As reported here several weeks ago, screenwriting advisor-extraordinaire Chae Ko was promoted to top gun of the Writers’ Program’s screenwriting unit, with responsibility for more than 215 annual onsite and online screenwriting courses. The seat made vacant by Chae was finally filled last week when Hillary Hintzen joined the screenwriting unit as program assistant, and it’s been said that Chae’s sigh of relief could be heard round the Extension building.
Hillary is no stranger to Extension, having taken a handful of writing courses this past year while working as the assistant to the advisor of the Architecture and Interior Design Program. Hillary’s also a graduate of UCLA in American Literature and Culture and she studied film at Santa Barbara City College and in Rome, Italy.
You can learn more about Hillary, the newest addition to the Writers’ Program staff, in the interview below.
Writers’ Program: As you’ve likely heard, taking over for Chae as the advisor in Screenwriting means you have some pretty big shoes to fill. Tell us a little something about your background in advising in general, and in screenwriting in particular.
Hillary Hintzen: As assistant to the advisor of the UCLA Extension Architecture and Interior Design Program, I had the opportunity to advise students myself. I pride myself on listening intently to each student in order to determine the courses and instructors that will help each one realize his or her specific goals. In terms of screenwriting experience, I spent my first two years of college studying film. I took several screenwriting courses, a few theory courses, and even wrote several short films. But I’ve really been a film enthusiast my whole life. My uncle often recounts the story of me as a 7-year-old breaking The Little Mermaid into scenes so I could explain the story to him.
WP: In 2005, you had the good fortune to travel to Rome for three months to write, direct, and produce student short films. What was that adventure like?
HH: My experience in Rome was wonderful! I was fortunate enough to get a tour of the legendary Cinecitta studios and see the sets (or at least what remained of them) from hundreds of films, including The Life Aquatic which had just wrapped filming there. However, we spent the majority of our time writing scripts, drawing story boards and trying to shoot low-budget films without getting into too much trouble with the police (we didn’t have a single permit). It was definitely an exciting experience.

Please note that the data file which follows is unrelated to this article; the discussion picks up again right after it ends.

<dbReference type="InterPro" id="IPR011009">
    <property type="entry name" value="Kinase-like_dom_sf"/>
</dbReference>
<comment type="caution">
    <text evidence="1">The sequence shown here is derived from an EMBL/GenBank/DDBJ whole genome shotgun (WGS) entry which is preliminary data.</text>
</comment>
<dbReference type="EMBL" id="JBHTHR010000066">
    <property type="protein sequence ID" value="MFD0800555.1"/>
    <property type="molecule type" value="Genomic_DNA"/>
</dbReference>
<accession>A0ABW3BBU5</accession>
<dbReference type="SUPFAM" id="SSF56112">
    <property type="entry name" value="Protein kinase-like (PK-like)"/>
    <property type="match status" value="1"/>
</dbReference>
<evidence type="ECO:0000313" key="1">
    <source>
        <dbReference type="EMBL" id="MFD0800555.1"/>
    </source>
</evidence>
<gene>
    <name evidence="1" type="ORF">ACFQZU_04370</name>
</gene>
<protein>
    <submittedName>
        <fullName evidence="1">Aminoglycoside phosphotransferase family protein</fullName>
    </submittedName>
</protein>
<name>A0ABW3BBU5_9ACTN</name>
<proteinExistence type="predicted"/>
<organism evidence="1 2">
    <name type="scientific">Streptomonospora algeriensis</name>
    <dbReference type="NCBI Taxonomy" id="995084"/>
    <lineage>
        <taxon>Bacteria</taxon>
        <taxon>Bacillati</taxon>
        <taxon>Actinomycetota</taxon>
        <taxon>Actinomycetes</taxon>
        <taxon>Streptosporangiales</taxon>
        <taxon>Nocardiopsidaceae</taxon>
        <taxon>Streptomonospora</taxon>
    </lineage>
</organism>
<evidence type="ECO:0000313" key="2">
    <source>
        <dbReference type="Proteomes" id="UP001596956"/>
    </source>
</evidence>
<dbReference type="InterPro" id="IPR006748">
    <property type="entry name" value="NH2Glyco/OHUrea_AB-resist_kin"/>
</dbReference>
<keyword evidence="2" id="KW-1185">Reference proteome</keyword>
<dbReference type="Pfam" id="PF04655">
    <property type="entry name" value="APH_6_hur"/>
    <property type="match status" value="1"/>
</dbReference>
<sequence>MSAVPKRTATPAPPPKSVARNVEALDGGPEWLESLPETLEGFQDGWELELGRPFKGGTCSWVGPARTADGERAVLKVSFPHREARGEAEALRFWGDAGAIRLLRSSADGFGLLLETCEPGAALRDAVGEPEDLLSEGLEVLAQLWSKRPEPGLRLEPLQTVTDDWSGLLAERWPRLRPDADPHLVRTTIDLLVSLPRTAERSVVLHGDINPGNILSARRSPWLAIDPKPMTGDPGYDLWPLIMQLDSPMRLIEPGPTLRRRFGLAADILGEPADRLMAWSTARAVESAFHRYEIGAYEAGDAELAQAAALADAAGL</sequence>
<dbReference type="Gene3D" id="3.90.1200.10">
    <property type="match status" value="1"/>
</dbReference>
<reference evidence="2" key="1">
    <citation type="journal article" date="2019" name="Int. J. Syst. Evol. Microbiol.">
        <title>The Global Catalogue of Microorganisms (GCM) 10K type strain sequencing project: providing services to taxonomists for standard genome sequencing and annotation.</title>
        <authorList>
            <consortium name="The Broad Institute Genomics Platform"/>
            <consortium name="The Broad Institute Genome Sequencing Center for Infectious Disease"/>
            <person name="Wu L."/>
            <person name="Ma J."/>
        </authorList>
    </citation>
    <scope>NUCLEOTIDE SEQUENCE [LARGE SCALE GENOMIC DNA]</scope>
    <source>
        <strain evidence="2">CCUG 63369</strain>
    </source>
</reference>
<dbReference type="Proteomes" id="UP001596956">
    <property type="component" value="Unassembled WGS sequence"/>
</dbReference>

WP: What one movie would you watch over and over again and why?
HH: My choice of movie really depends on my mood. I absolutely love Dr. Strangelove! I’m a fan of Kubrick and I love that particular screenplay. It also features one of my favorite actors (Peter Sellers) in several amazing roles. It’s completely hilarious but has an important political message that I think resonates strongly even today. I also adore Breakfast at Tiffany’s. I actually like the film more than the novella (sorry Capote!). And who doesn’t love Audrey Hepburn?
WP: You volunteer as a literacy tutor at the Los Angeles Public Library. How did you get involved? What rewards are you reaping from the experience?
HH: When I graduated from UCLA with my English degree I wanted to find a way to make use of my education and to have a positive impact on my surroundings. As I was searching for volunteer opportunities I happened to come across the LAPL tutor website. The program is primarily for adults who speak English but have never learned to read or write it. You start by teaching basic reading and writing skills (sometimes as basic as the ABCs) and get the chance to watch them make quick progress. They are all eager to be there and they have concrete goals in mind, from reading to their children to finding a better career. The time commitment is only about 6-8 hours per week and it’s worth every minute. Promoting literacy is something that’s very important to me and I hope I can find ways to get further involved. I would definitely encourage others to join the program.
WP: Your interests include writing, music, and photography. If there were unlimited hours in the day, how would you spend them?
HH: I would definitely write more often. I always get brief moments of inspiration but run out of time to follow through with them. I’d also probably go for a lot of hikes with my camera. I love being outdoors and enjoy nature photography more than portraiture. I think I’d probably listen to a lot more music too. I worked in a record store for 2 ½ years and listened to music all day but I still feel like there’s so much more to explore. I feel the same way about books. I have a constant mental list of things I’d like to read and listen to, and it only gets longer!